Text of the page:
Our destination a rustic, isolated but decidedly unthreatening cabin in the woods, a friend and I headed east from Austin for a weekend at La Paz, an aptly named bed-and-breakfast perched on the banks of the Angelina River, a bit northwest of Jasper. As the vexations of the city grew faint in our rearview mirror, we laughed our way through 265 miles of the kinds of roadside diversions that enliven any car trip across Texas—an enthusiastic nut purveyor (“If your wife thinks you’re a geezer take some nuts home that’ll please her”), a dilapidated building just begging for trespassers with the huge, crudely scrawled warning “No Stoping!!!” Soon enough, though, we had passed into the majestic stillness of the Angelina National Forest, where towering conifers eclipsed the sun and the sliver of sky above seemed no wider than the road we were traveling. We had traversed the fabled Pine Curtain. Read the rest of Courtney Bond’s account of finding peace and quiet beind the pine curtain from the May 2014 issue.
Angelina River //Named for a Hasinai Indian girl, the peaceful Angelina has been witness to Spanish missionaries, French explorers, and cotton-loaded steamboats, which means you’ll have plenty to contemplate as you cast your line or dip your paddle into its mysterious depths.
Angelina National Forest // At 153,179 lush green acres, this swath of East Texas has almost as many activities as it does trees, whether you’re keen on riding horses, boats, or lawn chairs. The lovely Sam Rayburn Reservoir offers opportunities for pleasure boating and fishing, your reward for the latter perhaps a trophy-size largemouth bass; the lake’s Bird Islands, occupied by roseate spoonbills and great blue herons, will appeal to the binocular brigade. The Longleaf Ridge Special Area is a good spot for red-cockaded woodpeckers and DEET-pomaded campers, who favor the sites at Caney Creek and Sandy Creek. Hunters can stalk feral hogs and bullfrogs (daily limit of 25!) in the Bannister Wildlife Management Area, and hikers should check out the five-and-a-half-mile Sawmill Hiking Trail, a serene, deep-woods path leading to what’s left of the Aldridge Sawmill, a cool (but slightly vandalized) relic of East Texas’s once robust timber industry.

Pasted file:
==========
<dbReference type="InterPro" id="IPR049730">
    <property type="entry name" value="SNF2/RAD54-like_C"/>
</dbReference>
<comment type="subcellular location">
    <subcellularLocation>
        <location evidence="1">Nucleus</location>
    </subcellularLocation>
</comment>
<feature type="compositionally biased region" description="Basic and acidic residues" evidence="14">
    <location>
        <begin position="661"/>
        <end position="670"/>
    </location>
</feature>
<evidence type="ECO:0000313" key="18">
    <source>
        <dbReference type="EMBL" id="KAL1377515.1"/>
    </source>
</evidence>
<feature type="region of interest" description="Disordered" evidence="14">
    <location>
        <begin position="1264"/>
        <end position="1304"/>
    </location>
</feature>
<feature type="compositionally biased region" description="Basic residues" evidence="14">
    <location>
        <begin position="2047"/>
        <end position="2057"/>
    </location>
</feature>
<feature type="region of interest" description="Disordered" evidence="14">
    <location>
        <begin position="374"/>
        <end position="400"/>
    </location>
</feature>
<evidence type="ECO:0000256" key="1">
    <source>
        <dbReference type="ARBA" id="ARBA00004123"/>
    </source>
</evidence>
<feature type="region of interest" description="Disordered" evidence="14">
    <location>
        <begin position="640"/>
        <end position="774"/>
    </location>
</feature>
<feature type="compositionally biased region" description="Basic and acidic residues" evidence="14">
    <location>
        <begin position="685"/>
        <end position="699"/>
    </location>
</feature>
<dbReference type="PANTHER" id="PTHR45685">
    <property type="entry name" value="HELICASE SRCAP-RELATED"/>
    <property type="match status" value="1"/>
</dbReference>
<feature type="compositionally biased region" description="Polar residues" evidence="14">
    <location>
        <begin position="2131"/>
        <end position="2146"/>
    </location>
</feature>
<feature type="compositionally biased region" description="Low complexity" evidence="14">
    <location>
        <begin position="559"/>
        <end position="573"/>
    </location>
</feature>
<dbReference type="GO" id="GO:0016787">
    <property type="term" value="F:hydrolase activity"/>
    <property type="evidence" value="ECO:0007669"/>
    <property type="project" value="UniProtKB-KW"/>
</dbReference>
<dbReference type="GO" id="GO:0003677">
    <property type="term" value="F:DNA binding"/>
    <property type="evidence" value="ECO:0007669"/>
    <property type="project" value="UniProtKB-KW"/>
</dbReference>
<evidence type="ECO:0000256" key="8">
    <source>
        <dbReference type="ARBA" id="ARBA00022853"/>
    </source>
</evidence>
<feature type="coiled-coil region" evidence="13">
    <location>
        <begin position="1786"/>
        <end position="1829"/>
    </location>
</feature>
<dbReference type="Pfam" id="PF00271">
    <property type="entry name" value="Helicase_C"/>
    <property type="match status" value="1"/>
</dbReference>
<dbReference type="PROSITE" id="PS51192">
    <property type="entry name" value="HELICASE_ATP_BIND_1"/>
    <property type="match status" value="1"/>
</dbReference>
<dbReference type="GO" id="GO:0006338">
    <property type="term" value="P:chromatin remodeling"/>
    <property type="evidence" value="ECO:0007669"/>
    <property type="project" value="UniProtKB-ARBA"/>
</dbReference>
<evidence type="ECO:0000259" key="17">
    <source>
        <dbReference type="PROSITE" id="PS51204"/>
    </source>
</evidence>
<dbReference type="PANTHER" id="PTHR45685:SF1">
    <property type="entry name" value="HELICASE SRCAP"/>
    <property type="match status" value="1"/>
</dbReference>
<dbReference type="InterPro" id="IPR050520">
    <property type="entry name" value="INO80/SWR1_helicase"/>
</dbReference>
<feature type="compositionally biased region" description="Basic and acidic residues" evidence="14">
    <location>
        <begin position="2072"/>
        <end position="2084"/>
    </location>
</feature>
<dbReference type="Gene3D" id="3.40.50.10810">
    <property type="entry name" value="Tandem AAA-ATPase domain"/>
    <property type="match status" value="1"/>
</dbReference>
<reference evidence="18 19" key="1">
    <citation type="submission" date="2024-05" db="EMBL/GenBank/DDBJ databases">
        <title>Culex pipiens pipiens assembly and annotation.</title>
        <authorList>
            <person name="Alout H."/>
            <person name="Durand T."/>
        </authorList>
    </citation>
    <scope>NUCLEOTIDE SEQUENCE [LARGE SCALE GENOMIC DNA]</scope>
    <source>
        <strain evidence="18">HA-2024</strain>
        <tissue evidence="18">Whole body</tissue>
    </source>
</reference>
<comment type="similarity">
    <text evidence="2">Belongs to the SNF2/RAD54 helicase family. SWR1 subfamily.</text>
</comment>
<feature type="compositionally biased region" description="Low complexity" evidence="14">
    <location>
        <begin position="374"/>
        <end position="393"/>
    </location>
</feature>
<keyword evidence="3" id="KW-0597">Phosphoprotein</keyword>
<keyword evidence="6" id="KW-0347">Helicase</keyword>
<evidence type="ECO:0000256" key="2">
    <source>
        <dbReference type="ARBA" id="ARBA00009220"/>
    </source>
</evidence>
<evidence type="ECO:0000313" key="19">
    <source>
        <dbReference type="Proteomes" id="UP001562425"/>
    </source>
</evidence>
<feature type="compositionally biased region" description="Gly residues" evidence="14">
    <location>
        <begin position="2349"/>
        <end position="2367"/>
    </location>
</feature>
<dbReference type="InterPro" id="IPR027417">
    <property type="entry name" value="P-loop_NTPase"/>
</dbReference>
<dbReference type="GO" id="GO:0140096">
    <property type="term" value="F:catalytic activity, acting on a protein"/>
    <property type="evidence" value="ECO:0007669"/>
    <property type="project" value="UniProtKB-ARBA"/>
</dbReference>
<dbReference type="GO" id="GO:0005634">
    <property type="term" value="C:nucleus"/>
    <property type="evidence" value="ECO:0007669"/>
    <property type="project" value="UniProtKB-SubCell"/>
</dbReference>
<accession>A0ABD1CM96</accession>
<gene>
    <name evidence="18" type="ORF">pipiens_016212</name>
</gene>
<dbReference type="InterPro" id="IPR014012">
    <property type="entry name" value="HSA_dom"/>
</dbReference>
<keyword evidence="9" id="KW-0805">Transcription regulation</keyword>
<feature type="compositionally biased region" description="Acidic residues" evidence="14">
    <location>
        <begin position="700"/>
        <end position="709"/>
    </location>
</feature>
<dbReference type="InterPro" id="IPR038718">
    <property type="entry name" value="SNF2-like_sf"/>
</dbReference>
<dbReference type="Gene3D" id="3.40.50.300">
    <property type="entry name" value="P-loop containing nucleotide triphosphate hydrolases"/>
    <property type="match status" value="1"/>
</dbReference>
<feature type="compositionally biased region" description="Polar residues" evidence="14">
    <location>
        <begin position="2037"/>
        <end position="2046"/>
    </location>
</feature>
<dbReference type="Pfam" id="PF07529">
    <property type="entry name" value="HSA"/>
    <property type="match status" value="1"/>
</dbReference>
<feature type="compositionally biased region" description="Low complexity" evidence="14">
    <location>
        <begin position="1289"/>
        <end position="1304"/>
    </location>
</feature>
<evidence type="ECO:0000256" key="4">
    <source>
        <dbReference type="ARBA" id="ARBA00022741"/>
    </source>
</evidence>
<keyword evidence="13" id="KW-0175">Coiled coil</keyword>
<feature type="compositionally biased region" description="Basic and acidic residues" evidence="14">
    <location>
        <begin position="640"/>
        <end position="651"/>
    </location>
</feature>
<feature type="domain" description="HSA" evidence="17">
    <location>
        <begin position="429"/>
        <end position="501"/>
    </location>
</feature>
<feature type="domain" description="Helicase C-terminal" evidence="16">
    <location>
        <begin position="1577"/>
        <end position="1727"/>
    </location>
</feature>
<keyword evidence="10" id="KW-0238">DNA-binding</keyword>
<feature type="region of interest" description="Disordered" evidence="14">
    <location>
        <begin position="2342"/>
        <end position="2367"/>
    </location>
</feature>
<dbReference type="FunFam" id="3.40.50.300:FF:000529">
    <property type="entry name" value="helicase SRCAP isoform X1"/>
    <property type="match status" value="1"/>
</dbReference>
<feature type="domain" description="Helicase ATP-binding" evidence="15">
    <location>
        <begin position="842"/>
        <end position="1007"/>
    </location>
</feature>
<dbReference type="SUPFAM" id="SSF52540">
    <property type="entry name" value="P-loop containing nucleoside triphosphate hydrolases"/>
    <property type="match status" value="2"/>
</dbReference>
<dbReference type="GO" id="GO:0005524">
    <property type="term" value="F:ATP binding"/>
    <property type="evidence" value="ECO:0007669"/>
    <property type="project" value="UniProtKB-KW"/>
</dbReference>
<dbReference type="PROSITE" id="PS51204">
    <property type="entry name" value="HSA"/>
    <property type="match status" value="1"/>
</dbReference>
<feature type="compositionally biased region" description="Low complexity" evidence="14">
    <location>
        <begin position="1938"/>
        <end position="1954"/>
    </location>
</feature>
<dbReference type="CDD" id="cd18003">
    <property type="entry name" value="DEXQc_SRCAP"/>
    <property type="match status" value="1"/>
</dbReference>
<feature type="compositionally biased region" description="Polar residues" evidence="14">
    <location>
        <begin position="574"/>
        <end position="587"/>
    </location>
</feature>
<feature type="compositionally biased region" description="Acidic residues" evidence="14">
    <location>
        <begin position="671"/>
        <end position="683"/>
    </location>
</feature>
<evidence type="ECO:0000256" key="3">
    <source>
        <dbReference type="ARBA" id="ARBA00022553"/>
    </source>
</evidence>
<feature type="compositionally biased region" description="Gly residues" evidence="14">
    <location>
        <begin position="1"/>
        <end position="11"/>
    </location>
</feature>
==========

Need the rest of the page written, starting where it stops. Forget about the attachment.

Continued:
EAT + DRINK
Bring your own food. Seriously. Other than a delightful breakfast served on antique china at La Paz (yogurt with honey, granola, and fresh fruit; egg dishes and bacon; biscuits that may or may not come with a sample of the owners’ dwindling supply of mayhaw jelly), pickings are slim. That said . . .
Timbers on the Green // A respectable meal (great fried catfish) can be had at the restaurant at the Rayburn Country resort, where you can also golf, if so inclined. 2376 Wingate Blvd., Brookeland (409-698-2444)
The Stump // At this popular watering hole, motorcycles, pickups, and fishing boats crowd the parking lot, camo and ball caps constitute the dress code, and the distaff population is minimal. Just stick to the basics; this is a place where the menu touts the chips and queso as a “great light start to your meal.” 3819 Hwy. 255 West, Jasper (409-698-9495)
La Paz Del Rio Angelina Bed and Breakfast // A civilized respite in the pines, this hospitable place is a destination in itself. We loved the 113-year-old log cabin, set away from the main house and nicely appointed with a working fireplace, a kitchen, and a doll-house-like sleeping loft; out back are a big porch, fire pit, grill, and small playground for the kiddos (we spent more time on the seesaw than I care to admit). If you’d rather stick close to other humans, proprietors Paul and Anne Smith will be happy to welcome you to one of the lovely rooms in the big white farmhouse, which boast antiques and claw-foot tubs and flat-screen TVs—one even has an outdoor bed suspended from the ceiling like a porch swing. 850 County Road 51, Jasper (409-383-1301)
BEFORE YOU GO
Watch Bernie, Richard Linklater’s Carthage-set black comedy about a real-life—and exceedingly charming—murderer; read The Collected Stories of William Goyen and “The Soul of East Texas,” by Prudence Mackintosh (Texas Monthly, October 1989) explore the websites of Texas Parks and Wildlife and the U.S. Forest Service.
What we came home with: a three-day membership to the Sam Rayburn Country Club, i.e., access to the bar; a passel of pinecones; a Styrofoam bait bucket to keep our wine and sausage cold; a rusty bullet casing; walking sticks. What we wanted to take home: lots of homeless dogs.